Free Access
Volume 555, July 2013
Article Number A144
Number of page(s) 9
Section Atomic, molecular, and nuclear data
Published online 17 July 2013

© ESO, 2013

1. Introduction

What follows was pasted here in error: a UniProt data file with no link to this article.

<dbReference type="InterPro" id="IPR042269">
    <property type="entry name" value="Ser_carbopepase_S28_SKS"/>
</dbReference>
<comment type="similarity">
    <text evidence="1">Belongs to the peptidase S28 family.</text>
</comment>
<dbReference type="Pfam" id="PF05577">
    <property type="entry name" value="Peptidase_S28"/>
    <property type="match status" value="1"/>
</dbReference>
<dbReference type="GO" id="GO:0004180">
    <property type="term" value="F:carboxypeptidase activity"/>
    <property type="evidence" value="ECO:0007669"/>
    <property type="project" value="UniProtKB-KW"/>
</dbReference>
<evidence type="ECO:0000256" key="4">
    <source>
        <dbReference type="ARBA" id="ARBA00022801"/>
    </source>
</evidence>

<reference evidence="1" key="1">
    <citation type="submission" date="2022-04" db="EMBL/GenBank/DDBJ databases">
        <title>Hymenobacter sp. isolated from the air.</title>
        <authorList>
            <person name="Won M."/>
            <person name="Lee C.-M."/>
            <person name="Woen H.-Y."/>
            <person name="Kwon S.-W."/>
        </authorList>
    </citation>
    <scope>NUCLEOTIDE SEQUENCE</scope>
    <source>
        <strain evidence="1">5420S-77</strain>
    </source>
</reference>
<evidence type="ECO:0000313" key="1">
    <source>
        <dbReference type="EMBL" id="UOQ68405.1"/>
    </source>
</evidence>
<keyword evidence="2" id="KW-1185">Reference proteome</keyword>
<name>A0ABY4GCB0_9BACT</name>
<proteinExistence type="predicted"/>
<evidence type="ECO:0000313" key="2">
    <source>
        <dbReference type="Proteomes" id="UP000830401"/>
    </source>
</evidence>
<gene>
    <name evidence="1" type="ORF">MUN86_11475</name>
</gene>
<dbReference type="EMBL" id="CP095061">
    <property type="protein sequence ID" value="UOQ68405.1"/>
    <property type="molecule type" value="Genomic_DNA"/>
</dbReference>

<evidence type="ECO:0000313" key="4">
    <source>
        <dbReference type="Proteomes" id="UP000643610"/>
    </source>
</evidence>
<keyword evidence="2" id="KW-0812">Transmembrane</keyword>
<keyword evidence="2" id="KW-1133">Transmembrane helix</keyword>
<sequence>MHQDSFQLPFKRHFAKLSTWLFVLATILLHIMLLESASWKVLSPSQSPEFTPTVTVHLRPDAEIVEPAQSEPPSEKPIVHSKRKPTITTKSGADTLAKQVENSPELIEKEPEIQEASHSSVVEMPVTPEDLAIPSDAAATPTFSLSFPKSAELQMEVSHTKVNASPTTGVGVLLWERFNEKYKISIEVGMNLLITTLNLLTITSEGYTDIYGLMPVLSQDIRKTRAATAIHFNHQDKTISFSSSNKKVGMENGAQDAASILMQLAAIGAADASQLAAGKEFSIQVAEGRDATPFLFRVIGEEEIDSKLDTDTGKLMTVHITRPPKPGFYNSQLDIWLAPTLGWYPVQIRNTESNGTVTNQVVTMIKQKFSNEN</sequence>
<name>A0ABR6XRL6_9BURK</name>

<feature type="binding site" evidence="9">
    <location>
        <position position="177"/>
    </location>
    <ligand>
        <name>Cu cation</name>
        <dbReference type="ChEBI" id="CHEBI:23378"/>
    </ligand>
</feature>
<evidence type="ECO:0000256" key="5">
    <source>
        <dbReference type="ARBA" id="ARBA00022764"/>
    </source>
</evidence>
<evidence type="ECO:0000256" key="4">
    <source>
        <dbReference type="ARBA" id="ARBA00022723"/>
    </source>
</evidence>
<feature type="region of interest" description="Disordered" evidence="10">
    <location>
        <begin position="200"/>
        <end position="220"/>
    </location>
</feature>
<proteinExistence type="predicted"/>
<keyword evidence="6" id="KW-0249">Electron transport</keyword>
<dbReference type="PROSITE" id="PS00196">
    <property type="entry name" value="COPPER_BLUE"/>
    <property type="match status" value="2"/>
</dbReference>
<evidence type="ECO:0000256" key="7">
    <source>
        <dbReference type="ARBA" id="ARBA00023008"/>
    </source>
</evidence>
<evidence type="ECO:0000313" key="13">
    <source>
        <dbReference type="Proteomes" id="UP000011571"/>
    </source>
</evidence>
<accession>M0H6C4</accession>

The broadening of spectral lines by collisions with charged particles provide valuable insight into the behavior of atomic interactions, and serves as one of the most valuable diagnostic tools to map the interface between atomic and plasma physics. The electron-impact broadening mechanism plays a primordial role in stellar spectroscopy and is indispensable for spectral analysis of astrophysical and laboratory plasmas. In particular, collisional broadening is important for investigating and modeling A- and B-type stars, as well as for the white dwarf atmospheres (Dimitrijević et al. 2007). The atomic data of electron-impact broadening for line synthesis are needed to solve various problems in astrophysics, such as for determining the chemical abundance of elements and also for estimating radiative transfer through stellar plasmas, as well as for opacity calculations. The collisional broadening coefficients may also be important in the case of cooler stars, such as solar type stars, for transitions involving higher principal quantum numbers (Tankosić et al. 2003, and references therein).